You: But but, its the devil! How could you let such things be allowed!

God: Those people did not commit any witchcraft or wizardry. They did not invoke any spirits. They simply played a little harmless game that had absolutely no realism to it. Why do you choose evil in persecuting your brothers?

"Are we to fantasize about God? Are we to fantasize about Jesus?" -IK

Sure, why not. Theres no scripture in the Bible against it.

"Also, type in the word fantasy into the google images section. Now do you see anything Godly?" -IK

Thats about as dumb as "if God wanted me to fly he woulda put wings on my shoulders." A better refutation would be to point out scripture using the word fantasy (or anything similar) and stating whether it was innately evil or not. Again, you find nothing. But how about this....type in the word "love" into an internet search engine and see what you come up with. Are you about to say that love is an evil word?

Christianity is a religion of "Do's" not a religion of "Don'ts" It is a religion of freedom, not a religion of bondage.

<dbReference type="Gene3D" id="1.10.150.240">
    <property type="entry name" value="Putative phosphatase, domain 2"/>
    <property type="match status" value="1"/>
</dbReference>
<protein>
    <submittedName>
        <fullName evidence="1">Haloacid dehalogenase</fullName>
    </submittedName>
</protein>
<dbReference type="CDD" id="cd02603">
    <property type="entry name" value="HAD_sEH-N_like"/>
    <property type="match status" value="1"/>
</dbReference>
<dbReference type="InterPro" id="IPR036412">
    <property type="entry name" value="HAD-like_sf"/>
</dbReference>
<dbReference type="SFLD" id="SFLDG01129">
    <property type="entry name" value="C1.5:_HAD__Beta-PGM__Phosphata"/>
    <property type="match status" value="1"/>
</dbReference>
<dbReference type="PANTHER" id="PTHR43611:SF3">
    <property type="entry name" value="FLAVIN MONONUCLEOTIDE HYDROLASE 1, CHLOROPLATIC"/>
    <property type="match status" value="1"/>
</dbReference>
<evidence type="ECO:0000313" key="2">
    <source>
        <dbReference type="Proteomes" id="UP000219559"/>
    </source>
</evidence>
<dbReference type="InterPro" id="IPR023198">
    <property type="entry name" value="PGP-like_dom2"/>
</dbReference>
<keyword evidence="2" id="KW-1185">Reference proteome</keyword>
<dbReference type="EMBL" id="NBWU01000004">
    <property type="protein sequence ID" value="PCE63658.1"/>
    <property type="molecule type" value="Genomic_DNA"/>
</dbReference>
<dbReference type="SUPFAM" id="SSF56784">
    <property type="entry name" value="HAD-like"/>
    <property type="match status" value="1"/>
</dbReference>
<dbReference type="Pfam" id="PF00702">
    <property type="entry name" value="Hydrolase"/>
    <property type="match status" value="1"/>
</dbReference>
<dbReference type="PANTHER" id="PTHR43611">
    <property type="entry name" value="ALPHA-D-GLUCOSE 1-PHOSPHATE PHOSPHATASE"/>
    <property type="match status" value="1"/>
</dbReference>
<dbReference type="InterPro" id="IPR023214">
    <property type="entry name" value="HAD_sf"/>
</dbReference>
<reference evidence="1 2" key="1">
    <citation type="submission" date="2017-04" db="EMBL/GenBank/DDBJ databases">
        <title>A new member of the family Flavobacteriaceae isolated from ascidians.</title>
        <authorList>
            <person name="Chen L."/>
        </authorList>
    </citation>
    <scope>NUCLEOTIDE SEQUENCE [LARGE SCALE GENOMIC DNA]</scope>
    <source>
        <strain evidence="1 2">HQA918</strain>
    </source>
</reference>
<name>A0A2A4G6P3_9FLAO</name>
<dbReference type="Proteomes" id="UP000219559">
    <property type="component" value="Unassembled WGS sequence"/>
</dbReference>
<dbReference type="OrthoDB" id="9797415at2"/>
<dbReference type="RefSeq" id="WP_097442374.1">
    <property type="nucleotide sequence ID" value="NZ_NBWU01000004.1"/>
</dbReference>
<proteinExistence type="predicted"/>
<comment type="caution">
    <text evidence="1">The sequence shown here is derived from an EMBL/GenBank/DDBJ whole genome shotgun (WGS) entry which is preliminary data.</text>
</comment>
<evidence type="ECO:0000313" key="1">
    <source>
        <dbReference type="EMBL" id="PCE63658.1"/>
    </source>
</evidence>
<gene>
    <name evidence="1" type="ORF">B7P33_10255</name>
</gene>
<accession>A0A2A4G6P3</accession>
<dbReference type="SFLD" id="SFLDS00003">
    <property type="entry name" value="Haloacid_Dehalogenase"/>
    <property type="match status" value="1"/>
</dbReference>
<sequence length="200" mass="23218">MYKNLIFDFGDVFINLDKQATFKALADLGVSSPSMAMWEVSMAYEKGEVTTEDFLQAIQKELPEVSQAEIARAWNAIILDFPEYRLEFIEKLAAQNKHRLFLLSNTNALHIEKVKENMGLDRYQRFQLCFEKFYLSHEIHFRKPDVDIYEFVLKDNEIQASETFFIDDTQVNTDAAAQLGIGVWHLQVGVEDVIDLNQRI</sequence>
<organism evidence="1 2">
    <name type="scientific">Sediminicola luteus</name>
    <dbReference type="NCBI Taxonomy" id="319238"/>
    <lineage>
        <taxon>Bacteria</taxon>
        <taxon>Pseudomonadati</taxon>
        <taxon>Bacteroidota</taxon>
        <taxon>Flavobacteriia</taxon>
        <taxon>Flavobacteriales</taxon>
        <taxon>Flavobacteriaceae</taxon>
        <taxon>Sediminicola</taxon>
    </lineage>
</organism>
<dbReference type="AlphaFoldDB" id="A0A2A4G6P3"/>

#6 ikester7579

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Posted 09 November 2007 - 02:02 PM

Can you supply any scripture that says that if the act is fake it's not a sin? Because if this is your reasoning, then books about it can be written to teach people how to. But since the book is not actually doing it, then it's ok.

Do you believe that the eyes are the gateway to the soul?

You see, how we understand something is how we are convinced.

mt 13:15 For this people's heart is waxed gross, and their ears are dull of hearing, and their eyes they have closed; lest at any time they should see with their eyes and hear with their ears, and should understand with their heart, and should be converted, and I should heal them.

What the ears hear, and what the eyes see, they should understand in their heart. And what they understand in their heart can convert. So when they go see the movie:

1) what is it that they see?
2) What is it that they hear?
3) And what is it that they can be convinced of and converted to?

#7 Countic16

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Posted 09 November 2007 - 02:51 PM

"Can you supply any scripture that says that if the act is fake it's not a sin? Because if this is your reasoning, then books about it can be written to teach people how to" -IK